2. The Next Generation Science and Engineering Standards (developed in 2013 in a joint collaboration among the American Association for the Advancement of Science, the National Research Council, the National Science Teachers Association, and Achieve) describe scientific practices that scientists use as they investigate the natural world and engineering practices that engineers use as they design and build models and systems. In addition, they present seven crosscutting concepts that apply across all the topics and fields of science. The teaching of science topics and the corresponding standards at all grade levels K-12 are intricately interwoven with these practices and crosscutting concepts. Students need consistent experience and connection with these two dimensions of science education (practices and cross-cutting concepts) as they work with the third dimension (core science content topics). 

Science and Engineering Practices

1. Asking questions (science) and defining problems (engineering)
2. Developing and using models
3. Designing and carrying out investigations
4. Organizing and interpreting data
5. Using mathematics and computational thinking
6. Constructing explanations (science) and designing solutions (engineering)
7. Engaging in argument from evidence
8. Obtaining, evaluating, and communication information 

Crosscutting Concepts

1. Patterns
2. Cause and effect
3. Scale, proportion, and quantity 
4. Systems and system models
5. Energy and matter: Flows, cycles, and conservation
6. Structure and function
7. Stability and change

  • Force
  • Laws of conservation of energy
  • Energy transfer
  • Energy in chemical processes
  • Measurement and mathematics for physics
  • Force and calculations of force
  • Force fields
  • Kinematics
  • Statics and dynamics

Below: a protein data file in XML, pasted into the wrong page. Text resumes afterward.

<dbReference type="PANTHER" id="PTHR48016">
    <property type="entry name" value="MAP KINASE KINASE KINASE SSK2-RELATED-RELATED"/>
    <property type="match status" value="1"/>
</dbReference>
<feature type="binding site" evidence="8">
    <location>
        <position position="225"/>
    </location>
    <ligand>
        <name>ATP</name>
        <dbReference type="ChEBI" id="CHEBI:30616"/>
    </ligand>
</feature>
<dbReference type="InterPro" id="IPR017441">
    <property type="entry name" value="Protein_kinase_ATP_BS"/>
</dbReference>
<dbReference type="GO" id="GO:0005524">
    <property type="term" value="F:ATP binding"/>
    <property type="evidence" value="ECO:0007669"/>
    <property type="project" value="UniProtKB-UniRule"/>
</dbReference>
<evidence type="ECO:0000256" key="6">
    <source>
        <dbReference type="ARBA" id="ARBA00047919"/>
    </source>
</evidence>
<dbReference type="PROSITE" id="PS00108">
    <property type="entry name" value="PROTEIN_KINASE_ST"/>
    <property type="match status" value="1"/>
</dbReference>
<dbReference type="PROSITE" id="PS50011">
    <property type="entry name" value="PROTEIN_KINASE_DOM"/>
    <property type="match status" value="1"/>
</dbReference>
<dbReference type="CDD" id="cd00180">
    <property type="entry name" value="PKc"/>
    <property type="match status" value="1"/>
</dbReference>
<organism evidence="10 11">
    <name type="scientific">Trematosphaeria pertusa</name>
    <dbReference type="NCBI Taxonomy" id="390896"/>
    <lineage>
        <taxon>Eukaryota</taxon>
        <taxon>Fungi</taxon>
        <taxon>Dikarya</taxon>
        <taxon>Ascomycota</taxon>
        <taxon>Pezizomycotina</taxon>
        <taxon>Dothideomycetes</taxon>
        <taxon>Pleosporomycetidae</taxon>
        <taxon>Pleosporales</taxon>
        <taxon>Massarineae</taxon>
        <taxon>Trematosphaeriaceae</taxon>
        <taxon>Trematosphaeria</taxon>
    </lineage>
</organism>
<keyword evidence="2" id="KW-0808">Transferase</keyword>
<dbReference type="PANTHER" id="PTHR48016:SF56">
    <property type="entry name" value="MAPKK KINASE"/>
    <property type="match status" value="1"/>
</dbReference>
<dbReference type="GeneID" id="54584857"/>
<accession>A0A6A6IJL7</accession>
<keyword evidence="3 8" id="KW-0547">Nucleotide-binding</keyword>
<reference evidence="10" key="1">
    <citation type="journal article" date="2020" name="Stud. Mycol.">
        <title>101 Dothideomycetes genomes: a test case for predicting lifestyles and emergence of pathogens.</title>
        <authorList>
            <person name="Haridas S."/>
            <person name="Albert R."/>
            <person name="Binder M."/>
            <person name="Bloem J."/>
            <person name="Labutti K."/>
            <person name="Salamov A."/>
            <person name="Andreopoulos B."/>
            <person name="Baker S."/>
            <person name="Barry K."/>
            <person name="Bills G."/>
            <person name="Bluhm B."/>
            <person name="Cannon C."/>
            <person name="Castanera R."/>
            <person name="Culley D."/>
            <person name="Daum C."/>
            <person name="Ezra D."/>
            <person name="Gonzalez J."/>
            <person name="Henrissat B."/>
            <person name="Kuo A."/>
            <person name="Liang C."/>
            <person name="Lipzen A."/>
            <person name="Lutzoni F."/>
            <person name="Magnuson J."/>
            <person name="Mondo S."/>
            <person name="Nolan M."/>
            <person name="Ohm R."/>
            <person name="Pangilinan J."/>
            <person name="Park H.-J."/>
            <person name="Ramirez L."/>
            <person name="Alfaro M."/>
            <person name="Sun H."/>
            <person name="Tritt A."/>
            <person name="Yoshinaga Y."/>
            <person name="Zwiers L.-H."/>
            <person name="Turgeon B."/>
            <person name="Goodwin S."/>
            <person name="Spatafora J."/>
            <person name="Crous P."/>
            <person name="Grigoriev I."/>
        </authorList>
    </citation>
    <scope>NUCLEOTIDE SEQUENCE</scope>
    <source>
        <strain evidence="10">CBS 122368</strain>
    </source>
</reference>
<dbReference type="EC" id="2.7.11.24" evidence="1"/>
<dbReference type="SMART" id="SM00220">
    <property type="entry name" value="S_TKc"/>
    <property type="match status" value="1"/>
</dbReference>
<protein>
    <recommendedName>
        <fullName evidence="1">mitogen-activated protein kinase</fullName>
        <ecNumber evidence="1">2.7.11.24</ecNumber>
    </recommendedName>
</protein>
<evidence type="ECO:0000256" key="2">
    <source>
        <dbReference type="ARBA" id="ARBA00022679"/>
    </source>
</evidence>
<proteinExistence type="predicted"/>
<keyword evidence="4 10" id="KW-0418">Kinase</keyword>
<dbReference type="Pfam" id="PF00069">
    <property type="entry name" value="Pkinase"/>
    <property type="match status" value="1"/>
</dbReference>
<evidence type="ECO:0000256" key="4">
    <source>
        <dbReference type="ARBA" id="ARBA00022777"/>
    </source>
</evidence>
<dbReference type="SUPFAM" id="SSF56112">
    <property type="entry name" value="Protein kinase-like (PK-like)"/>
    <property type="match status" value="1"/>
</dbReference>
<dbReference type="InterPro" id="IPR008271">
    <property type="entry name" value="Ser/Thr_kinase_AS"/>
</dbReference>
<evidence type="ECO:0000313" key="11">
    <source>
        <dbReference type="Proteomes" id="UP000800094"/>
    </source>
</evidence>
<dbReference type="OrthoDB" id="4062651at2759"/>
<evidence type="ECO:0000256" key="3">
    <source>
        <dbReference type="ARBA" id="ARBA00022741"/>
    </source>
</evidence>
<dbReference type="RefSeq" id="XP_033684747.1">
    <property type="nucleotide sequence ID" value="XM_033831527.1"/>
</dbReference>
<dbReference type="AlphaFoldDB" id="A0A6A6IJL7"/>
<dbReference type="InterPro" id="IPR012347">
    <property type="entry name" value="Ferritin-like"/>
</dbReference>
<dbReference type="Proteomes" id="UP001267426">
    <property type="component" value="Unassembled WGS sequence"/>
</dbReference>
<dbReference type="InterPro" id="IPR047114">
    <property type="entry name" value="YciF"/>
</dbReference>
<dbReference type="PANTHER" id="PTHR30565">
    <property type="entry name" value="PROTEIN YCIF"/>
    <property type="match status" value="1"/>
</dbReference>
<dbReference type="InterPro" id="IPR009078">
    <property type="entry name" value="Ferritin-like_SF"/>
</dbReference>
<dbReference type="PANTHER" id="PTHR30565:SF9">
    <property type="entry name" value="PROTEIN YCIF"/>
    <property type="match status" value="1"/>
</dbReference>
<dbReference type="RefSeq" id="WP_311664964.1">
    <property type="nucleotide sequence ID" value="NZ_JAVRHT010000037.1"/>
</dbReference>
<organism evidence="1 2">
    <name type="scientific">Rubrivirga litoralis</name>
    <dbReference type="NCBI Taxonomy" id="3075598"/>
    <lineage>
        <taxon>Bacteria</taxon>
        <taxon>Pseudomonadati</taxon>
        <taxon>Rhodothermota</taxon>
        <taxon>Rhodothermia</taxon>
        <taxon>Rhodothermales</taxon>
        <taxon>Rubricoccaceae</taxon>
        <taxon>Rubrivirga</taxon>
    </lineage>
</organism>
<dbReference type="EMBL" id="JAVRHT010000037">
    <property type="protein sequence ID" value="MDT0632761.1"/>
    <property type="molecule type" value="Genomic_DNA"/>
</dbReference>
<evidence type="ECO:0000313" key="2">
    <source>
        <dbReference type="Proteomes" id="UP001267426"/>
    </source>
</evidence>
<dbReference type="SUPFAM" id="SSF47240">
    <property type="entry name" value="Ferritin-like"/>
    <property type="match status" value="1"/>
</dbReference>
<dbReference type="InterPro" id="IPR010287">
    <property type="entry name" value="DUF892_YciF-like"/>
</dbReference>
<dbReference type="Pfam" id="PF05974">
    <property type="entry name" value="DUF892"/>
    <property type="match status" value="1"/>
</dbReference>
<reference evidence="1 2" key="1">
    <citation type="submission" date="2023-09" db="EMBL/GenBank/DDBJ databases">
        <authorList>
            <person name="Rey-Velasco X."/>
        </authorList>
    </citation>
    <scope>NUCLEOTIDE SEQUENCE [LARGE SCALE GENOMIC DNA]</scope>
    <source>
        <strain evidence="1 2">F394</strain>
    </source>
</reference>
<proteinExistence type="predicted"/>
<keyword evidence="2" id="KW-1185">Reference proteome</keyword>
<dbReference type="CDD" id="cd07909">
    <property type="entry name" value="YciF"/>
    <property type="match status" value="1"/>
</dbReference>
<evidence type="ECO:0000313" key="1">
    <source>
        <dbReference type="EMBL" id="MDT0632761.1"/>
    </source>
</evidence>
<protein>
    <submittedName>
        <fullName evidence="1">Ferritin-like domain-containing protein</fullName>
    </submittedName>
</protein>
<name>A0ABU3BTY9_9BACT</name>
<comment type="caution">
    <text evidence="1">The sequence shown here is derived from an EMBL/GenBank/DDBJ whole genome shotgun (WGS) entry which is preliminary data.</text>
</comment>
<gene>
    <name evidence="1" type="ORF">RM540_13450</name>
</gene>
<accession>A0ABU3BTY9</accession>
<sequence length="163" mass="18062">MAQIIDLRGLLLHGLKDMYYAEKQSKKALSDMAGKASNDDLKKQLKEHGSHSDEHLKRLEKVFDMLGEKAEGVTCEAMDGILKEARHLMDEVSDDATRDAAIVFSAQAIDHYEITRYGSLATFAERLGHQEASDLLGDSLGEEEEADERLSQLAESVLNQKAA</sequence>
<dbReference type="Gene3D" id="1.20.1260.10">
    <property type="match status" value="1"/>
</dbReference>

• Motion; Laws of Motion
  • Concepts of distance, displacement, speed, average velocity, instantaneous  velocity, and acceleration
  • Relative motion
  • Relationships between force and motion
  • Gravitation
  • Friction
  • Momentum
  • Definitions of energy and forms of energy
  • Work and energy

  • Thermal energy transfer processes
  • Laws of thermodynamics
  • Electric fields, currents, and circuits
  • Magnetism
  • Wave properties and behaviors
  • Real-world applications of wave behaviors
  • Light
  • Wave-particle duality
  • Electromagnetic radiation
  • Electromagnetic spectrum
  • Nuclear structure and processes
  • Atomic and nuclear phenomena
  • Real-world atomic and nuclear applications
  • Quantum phenomena
  • Particle physics
  • Safe practices during investigations
Health and Saftey


General goal for high school students: Use technology within all content areas to collaborate, communicate, generate innovative ideas, create original works, and investigate and solve problems.

  • Demonstrating proficient keyboarding skills
  • Understanding of operating system tools, applications, and storage devices
  • Use of a variety of common applications and productivity tools
  • Creating products combining text, images, sound, music, and video
  • Creating and publishing stories, games, animations, problems, and solutions